This bolt-neck however is one of the most iconic characters in the world. Up there with Mickey Mouse and Angry Birds.
If I went into the films to see iconic characters, I stayed for the gothic athmosphere. Lonely castles on hilltops, misty moors, gypsy caravans, mad doctor's lairs. These things basically created your basic horror imagery from scratch, and even though they are clearly studio sets, this creates a sense that something is afoul and a bit wrong in the worlds of these films. a it should. Sadly, the budget for the sets and props also diminished with time and a lot of stuff was recycled from one movie to another. As you may guess, the films that created new things were the ones that stuck to my mind.

Universal's films are frank and theatrical, focusing on the main attraction and building everything around it. Plot-wise, the films adapted some very famous horror novels but cut a lot of corners in their storytelling. While it's sad that a proper adaptation of Mary Shelley's Frankenstein still lets fans await for itself, Universal's loose version is a true corker, and a true classic to boot. At it's core the Universal movies are easy morality stories, with a good, a bad and an ugly character duking it out. Often there are curses, magic or other supernatural forces that prevent or limit the lives of the characters.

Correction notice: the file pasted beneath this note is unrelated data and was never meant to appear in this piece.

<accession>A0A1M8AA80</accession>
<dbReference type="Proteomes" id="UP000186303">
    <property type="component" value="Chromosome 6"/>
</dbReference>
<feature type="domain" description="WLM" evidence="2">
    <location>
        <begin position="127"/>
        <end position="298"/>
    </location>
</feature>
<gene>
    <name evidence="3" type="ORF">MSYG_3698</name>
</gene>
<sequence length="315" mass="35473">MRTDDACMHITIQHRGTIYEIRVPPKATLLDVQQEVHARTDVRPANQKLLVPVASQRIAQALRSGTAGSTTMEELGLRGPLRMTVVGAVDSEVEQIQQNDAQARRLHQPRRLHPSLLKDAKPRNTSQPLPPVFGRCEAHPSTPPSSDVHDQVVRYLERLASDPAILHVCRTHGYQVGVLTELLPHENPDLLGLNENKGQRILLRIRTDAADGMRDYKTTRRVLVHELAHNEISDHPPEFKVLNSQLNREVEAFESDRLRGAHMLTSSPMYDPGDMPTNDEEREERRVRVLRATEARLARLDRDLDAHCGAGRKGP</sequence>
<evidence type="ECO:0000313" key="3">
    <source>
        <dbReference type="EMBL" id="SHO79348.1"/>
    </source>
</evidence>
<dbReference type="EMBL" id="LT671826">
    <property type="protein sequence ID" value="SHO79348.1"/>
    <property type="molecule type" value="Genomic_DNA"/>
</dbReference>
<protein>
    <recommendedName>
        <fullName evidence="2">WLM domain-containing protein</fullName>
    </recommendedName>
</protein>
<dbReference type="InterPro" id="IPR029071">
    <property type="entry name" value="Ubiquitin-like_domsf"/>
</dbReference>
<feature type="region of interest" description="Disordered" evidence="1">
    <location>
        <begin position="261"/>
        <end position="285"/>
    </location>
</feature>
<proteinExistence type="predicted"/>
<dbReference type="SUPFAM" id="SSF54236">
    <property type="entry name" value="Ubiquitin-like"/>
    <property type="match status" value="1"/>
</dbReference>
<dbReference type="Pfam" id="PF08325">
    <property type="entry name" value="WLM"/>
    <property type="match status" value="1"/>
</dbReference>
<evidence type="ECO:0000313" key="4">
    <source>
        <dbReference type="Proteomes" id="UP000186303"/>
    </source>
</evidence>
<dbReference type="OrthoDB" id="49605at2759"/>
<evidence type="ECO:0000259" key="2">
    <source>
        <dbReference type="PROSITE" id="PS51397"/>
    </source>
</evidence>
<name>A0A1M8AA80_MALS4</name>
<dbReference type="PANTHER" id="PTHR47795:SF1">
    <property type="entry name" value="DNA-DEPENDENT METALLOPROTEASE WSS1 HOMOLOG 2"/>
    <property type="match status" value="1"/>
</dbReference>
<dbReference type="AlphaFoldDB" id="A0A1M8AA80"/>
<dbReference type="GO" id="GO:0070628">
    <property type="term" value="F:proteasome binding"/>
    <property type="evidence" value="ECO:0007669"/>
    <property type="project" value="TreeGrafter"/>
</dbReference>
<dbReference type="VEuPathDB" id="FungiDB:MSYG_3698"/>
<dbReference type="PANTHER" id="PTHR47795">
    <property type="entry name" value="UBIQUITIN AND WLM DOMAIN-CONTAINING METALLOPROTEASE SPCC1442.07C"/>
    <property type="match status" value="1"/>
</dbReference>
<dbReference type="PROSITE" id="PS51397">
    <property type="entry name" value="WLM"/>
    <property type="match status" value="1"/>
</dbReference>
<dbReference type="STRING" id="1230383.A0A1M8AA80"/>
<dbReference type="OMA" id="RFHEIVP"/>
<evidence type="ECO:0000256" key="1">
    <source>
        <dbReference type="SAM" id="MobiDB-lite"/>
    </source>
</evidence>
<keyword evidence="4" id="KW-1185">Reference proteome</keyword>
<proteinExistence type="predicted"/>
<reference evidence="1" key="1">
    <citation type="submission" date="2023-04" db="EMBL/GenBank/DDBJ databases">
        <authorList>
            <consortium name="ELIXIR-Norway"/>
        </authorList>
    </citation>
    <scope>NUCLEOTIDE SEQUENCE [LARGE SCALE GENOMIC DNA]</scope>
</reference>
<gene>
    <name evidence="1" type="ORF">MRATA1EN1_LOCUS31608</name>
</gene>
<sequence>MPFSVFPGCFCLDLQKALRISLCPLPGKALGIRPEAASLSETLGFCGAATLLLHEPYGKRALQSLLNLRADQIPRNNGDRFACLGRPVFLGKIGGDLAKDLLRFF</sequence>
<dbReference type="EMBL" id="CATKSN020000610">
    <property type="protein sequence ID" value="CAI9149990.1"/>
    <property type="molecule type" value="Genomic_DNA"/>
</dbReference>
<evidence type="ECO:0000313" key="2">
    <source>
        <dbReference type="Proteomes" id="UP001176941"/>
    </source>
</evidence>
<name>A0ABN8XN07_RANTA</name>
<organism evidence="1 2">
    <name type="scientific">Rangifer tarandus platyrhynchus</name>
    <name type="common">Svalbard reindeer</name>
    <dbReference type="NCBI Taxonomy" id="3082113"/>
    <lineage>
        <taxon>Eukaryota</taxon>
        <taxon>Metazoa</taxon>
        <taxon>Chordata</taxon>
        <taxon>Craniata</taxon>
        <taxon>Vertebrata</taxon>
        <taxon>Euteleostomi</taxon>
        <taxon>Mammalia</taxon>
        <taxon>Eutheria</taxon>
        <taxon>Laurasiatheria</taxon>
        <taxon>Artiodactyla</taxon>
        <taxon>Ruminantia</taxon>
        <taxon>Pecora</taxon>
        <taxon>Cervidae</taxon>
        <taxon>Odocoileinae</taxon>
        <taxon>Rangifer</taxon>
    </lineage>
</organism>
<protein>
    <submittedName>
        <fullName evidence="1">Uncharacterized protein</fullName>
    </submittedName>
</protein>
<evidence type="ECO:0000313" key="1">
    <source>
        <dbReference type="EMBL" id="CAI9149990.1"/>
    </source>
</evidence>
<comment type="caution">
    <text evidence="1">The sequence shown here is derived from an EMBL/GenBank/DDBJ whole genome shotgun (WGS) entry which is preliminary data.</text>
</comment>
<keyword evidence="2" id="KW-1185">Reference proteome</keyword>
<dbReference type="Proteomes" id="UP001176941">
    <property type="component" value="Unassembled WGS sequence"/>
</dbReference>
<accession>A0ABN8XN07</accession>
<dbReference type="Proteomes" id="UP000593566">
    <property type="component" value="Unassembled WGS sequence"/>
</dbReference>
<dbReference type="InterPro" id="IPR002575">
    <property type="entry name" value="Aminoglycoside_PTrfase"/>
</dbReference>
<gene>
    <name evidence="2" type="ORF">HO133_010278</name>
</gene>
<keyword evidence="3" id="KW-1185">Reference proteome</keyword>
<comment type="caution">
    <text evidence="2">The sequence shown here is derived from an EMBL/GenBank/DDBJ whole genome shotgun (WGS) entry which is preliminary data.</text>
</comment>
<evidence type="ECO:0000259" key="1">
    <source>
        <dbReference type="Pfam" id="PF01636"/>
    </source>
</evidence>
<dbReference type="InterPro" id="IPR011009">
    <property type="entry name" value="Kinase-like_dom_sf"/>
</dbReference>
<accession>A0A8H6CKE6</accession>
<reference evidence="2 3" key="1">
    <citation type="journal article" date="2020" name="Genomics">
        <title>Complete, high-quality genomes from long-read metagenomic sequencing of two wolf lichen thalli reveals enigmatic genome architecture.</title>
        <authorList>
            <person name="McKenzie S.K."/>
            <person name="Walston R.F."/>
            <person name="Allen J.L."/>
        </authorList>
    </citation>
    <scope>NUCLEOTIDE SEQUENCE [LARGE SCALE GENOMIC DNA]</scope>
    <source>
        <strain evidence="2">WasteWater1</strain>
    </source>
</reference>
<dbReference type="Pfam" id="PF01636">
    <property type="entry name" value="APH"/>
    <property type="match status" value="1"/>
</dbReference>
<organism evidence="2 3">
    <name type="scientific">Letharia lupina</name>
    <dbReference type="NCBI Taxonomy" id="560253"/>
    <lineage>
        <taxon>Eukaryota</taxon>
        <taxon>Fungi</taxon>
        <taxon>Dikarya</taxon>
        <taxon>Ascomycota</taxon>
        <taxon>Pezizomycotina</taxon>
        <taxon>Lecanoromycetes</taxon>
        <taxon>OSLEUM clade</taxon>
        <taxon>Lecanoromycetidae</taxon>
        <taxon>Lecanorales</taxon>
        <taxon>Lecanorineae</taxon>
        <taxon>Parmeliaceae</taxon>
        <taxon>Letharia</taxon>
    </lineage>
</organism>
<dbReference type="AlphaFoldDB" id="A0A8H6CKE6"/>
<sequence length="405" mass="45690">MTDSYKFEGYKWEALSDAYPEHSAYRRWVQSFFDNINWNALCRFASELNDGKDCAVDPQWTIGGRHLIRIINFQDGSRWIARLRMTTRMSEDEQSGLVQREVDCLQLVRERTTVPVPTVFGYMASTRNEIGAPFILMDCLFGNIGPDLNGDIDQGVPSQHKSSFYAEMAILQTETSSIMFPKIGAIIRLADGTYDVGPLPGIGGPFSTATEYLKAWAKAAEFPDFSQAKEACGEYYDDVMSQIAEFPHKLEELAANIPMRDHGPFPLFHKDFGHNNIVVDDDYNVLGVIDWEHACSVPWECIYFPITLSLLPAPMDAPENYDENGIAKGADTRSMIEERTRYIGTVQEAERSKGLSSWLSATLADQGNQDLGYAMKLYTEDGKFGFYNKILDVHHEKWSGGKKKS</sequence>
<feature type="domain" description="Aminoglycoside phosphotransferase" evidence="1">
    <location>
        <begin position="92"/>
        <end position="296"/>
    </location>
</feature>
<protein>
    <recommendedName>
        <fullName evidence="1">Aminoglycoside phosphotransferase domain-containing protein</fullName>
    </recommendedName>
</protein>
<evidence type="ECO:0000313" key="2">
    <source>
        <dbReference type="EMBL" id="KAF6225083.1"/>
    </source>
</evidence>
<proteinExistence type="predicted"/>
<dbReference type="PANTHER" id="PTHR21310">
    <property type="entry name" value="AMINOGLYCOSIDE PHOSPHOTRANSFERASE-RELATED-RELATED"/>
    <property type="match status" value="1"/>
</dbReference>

Karloff's Mummy only appears like this for one scene. But the horrible magic that brought him back to life is apparent in every scene.

But the ideas are certainly not hard to gasp by even the youngest viewers. Since the scariness of the stories has long since vanished, they even work as a sort of gateway drug to horror enthusiasm, as dozens of gifted filmmakers born since the 1930's can testify. Come for the cuddly creatures, stay for the gothic worlds.

While the main plot was simple, the subtext was heavy and the visions strong. The high-quality workers on the job of these movies gave life to films by even lower-quality directors, such as the original Wolf Man or The Mummy. Sets, lights, make up, costumes, the right mood and character actors salvage a lot. For major studio films, Universal's horror pictures still feel artistic in their dream-like visions told.

Karloff's Frankenstein with some much appreciated me-time.

In the end, Universal cranked out the films maybe a tad too many (one idea can only last so long) and usually the more sequels got made, the worse they got. But the studio did show to be creative with their large back catalogue of iconic characters until at least the turn of the millennium. Say what you will about Hollow Man, but having Paul Verhoeven remake The Invisible Man as an erotic thriller was a ballsy move from the studio. It's sad to see they've lost their touch, churning dreck like Van Helsing and the new Wolf Man nowadays. But still, the old monster movies of Universal should be watched and appreciated by film fans still today.